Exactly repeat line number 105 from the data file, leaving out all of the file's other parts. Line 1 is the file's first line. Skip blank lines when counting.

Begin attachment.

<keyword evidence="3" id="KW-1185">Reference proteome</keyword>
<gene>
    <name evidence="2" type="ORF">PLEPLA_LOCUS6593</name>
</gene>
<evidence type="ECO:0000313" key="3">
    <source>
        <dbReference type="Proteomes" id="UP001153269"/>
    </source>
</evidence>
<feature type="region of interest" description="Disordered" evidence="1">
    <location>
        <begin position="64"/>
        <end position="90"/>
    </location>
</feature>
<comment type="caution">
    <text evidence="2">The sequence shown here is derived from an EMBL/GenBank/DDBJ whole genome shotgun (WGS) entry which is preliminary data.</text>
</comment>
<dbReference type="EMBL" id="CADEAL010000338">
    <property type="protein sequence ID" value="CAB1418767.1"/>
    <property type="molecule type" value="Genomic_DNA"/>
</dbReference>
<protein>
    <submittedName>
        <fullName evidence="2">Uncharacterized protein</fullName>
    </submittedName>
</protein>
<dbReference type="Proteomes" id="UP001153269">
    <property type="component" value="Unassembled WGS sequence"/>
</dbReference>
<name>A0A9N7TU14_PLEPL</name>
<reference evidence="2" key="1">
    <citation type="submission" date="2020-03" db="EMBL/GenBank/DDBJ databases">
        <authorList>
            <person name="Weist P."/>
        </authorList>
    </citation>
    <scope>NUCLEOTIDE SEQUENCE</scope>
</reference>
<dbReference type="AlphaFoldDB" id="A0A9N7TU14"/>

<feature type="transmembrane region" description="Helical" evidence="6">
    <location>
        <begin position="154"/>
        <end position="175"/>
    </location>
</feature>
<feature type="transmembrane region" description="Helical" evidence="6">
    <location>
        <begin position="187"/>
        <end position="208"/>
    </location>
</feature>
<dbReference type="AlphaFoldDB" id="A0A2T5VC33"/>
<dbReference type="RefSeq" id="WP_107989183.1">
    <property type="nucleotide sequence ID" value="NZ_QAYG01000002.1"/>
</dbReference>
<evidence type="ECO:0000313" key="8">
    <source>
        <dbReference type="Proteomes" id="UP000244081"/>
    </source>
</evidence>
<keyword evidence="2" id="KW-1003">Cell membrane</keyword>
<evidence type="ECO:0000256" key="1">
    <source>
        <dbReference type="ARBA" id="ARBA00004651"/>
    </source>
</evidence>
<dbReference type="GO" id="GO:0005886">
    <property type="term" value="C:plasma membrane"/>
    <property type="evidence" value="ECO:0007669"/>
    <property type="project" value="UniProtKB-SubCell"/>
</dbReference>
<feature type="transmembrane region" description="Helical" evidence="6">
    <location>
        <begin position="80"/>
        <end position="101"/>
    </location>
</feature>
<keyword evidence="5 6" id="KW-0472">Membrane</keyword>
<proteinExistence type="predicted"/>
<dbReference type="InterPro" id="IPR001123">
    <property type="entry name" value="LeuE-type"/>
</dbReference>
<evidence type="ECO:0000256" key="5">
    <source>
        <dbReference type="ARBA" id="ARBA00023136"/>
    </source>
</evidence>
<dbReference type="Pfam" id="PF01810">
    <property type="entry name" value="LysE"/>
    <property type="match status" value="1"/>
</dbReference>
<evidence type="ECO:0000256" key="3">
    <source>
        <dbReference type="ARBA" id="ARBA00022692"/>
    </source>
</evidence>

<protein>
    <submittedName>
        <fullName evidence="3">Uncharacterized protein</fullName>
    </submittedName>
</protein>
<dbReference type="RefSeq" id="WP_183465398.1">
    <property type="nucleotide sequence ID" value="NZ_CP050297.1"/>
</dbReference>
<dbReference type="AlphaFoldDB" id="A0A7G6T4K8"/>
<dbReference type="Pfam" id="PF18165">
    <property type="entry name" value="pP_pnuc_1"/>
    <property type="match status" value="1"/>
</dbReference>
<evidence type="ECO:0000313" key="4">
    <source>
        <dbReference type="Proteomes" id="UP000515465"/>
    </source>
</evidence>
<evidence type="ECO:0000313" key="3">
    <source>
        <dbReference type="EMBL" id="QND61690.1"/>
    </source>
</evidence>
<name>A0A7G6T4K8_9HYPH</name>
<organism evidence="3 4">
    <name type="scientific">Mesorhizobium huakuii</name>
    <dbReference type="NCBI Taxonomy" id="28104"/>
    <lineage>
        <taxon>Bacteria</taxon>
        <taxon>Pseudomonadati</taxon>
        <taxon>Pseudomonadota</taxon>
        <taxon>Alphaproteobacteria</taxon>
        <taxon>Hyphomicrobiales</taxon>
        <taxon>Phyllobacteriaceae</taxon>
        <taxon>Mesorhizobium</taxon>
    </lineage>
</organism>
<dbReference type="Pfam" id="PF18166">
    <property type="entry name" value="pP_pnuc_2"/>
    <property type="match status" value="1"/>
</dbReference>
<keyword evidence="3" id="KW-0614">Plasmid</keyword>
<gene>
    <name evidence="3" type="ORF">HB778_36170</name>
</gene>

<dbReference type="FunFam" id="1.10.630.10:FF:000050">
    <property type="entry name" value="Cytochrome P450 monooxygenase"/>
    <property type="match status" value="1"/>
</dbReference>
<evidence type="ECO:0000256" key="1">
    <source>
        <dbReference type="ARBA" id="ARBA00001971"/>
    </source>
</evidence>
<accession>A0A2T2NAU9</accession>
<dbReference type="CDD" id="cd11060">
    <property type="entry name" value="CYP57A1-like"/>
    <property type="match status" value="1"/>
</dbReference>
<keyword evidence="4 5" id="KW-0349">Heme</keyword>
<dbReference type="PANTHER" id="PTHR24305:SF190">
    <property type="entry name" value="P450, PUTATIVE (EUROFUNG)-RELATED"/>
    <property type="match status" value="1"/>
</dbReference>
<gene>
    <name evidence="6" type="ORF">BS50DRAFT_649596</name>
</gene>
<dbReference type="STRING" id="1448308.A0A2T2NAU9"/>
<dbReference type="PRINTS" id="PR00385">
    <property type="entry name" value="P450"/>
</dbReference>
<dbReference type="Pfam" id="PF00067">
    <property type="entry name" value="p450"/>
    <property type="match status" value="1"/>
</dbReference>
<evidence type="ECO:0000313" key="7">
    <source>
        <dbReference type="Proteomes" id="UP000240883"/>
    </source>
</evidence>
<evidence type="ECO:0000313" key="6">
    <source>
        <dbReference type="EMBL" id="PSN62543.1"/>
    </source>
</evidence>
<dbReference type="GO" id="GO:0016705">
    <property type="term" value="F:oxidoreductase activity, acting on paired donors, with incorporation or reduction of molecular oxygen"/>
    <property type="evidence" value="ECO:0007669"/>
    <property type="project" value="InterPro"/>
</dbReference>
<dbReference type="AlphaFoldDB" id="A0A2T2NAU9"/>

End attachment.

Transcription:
</dbReference>